The sky was gray. It was a dirty gray that draped over our heads as the people scurried around the city, hoping to avoid the potential rainfall. Cars sped past the great buildings which loomed over the busy streets. Downtown always seemed to run at a quicker pace as businessmen juggled their smartphones and briefcases while the women broke out a sweat to keep their composure while balancing their morning coffee while fiddling with their leather purses. Cyclists forget their hand signals as cars attempted to weave through the traffic. Streetcars slowly trudged past pedestrians and lights flickered from green to yellow to red as flashing numbers reminded people to run faster. And while all of the hustling and city noise ran at a constant outside, the coffeehouse in which I sat in muffled it all. I watched as elderly men and women prayed to get to the streetcar stop in time; as couples watched the flashing number only to continue crossing; as a cyclist at a red light reached over to open the newspaper stand to only find it empty.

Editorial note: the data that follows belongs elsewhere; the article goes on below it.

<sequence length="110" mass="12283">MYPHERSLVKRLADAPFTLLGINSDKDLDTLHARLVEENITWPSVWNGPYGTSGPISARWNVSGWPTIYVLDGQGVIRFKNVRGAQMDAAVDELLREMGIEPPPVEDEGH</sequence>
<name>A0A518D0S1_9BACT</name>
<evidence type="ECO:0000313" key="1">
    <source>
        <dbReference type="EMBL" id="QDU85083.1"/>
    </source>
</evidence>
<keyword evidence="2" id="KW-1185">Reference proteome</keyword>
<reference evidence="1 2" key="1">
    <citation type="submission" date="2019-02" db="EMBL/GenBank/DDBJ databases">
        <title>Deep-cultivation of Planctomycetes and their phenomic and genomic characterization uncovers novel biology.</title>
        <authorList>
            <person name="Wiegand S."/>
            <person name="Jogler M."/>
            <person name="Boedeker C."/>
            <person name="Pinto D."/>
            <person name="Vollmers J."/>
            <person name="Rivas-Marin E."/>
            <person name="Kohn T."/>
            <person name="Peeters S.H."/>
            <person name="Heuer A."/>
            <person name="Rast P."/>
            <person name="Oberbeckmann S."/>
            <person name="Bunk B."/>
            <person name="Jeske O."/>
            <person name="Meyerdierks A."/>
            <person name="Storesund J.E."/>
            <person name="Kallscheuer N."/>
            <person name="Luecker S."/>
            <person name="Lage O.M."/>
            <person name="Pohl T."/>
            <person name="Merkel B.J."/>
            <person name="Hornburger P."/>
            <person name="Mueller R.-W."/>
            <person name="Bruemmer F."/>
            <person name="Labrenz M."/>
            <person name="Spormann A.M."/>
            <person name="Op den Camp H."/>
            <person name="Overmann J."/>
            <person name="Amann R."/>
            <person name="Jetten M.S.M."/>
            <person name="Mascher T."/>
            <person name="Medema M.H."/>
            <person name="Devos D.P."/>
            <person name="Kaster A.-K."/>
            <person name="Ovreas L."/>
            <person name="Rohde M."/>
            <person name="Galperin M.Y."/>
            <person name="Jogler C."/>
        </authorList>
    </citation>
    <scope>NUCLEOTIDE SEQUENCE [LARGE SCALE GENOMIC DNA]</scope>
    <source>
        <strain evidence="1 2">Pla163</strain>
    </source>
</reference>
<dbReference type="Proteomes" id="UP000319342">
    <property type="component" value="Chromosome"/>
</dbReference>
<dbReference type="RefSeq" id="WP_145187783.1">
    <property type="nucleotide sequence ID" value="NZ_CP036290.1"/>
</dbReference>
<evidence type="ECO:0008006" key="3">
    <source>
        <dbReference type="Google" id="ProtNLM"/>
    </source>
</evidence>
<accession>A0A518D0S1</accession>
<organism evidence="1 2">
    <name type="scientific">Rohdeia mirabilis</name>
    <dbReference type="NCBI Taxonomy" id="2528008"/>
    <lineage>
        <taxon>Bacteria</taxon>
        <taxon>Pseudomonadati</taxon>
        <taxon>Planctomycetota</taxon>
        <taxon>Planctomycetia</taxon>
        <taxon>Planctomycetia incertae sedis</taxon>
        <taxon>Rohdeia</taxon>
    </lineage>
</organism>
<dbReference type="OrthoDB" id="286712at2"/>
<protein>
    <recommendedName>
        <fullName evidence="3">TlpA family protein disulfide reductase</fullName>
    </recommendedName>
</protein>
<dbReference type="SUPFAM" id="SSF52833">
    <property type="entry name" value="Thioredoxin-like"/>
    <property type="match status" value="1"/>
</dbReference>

I sat by the window, back facing the only two men in the coffeehouse with me. Steam rose from the black porcelain cup and my cell phone didn’t make a sound. In fact, no one made a sound. The handle of the cup was just big enough for my index finger to loop through leaving my other three fingers and thumb to support the weight of the cup in my hand. Occasionally, I checked my phone for any new messages and I’d alternate between phone and coffee, coffee and phone. I placed the cup in front of my phone and then behind it. I kept rearranging their positions slowly and quietly. And between the fidgeting, I continued to watch them pass me by—pass the coffeehouse without another look. I forgot the time, the date, the reason why I ended up in a coffeehouse in the first place. Regardless I felt safe, hidden with my old and repeated thoughts as opposed to the foreign ones. Loneliness and depression accompanied acceptance and peace as time passed by in that small coffeehouse.